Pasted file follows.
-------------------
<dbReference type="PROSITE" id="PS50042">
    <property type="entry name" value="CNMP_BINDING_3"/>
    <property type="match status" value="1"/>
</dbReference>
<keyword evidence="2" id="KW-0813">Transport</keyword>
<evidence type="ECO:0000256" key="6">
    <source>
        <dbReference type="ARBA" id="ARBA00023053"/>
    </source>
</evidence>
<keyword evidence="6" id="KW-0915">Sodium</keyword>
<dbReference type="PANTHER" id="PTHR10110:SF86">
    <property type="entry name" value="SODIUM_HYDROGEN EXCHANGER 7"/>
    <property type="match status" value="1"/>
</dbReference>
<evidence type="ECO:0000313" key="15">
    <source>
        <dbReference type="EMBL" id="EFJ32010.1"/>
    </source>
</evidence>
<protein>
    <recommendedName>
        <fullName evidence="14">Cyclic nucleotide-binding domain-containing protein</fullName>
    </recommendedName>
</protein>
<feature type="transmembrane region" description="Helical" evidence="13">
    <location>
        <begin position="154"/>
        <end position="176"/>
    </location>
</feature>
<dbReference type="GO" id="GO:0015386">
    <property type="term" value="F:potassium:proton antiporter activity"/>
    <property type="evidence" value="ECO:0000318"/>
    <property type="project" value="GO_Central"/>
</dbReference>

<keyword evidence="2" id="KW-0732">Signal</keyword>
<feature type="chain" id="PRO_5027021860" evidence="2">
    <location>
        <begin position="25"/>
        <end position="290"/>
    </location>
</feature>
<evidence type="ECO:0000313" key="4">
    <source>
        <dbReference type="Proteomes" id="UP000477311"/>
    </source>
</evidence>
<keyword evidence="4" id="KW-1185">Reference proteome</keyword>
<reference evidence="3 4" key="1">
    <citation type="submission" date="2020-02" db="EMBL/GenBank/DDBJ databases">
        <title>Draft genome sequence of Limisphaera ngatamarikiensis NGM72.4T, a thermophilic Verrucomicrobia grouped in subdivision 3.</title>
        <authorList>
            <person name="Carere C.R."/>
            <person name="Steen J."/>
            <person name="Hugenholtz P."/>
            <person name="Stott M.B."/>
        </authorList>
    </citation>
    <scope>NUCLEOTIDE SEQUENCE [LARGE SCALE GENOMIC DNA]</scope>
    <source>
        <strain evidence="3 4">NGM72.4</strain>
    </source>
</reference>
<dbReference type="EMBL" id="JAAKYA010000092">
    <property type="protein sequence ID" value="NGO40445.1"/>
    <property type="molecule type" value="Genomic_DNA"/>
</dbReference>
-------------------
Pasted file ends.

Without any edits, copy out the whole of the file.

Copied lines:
<dbReference type="PROSITE" id="PS50042">
    <property type="entry name" value="CNMP_BINDING_3"/>
    <property type="match status" value="1"/>
</dbReference>
<keyword evidence="2" id="KW-0813">Transport</keyword>
<evidence type="ECO:0000256" key="6">
    <source>
        <dbReference type="ARBA" id="ARBA00023053"/>
    </source>
</evidence>
<keyword evidence="6" id="KW-0915">Sodium</keyword>
<dbReference type="PANTHER" id="PTHR10110:SF86">
    <property type="entry name" value="SODIUM_HYDROGEN EXCHANGER 7"/>
    <property type="match status" value="1"/>
</dbReference>
<evidence type="ECO:0000313" key="15">
    <source>
        <dbReference type="EMBL" id="EFJ32010.1"/>
    </source>
</evidence>
<protein>
    <recommendedName>
        <fullName evidence="14">Cyclic nucleotide-binding domain-containing protein</fullName>
    </recommendedName>
</protein>
<feature type="transmembrane region" description="Helical" evidence="13">
    <location>
        <begin position="154"/>
        <end position="176"/>
    </location>
</feature>
<dbReference type="GO" id="GO:0015386">
    <property type="term" value="F:potassium:proton antiporter activity"/>
    <property type="evidence" value="ECO:0000318"/>
    <property type="project" value="GO_Central"/>
</dbReference>

<keyword evidence="2" id="KW-0732">Signal</keyword>
<feature type="chain" id="PRO_5027021860" evidence="2">
    <location>
        <begin position="25"/>
        <end position="290"/>
    </location>
</feature>
<evidence type="ECO:0000313" key="4">
    <source>
        <dbReference type="Proteomes" id="UP000477311"/>
    </source>
</evidence>
<keyword evidence="4" id="KW-1185">Reference proteome</keyword>
<reference evidence="3 4" key="1">
    <citation type="submission" date="2020-02" db="EMBL/GenBank/DDBJ databases">
        <title>Draft genome sequence of Limisphaera ngatamarikiensis NGM72.4T, a thermophilic Verrucomicrobia grouped in subdivision 3.</title>
        <authorList>
            <person name="Carere C.R."/>
            <person name="Steen J."/>
            <person name="Hugenholtz P."/>
            <person name="Stott M.B."/>
        </authorList>
    </citation>
    <scope>NUCLEOTIDE SEQUENCE [LARGE SCALE GENOMIC DNA]</scope>
    <source>
        <strain evidence="3 4">NGM72.4</strain>
    </source>
</reference>
<dbReference type="EMBL" id="JAAKYA010000092">
    <property type="protein sequence ID" value="NGO40445.1"/>
    <property type="molecule type" value="Genomic_DNA"/>
</dbReference>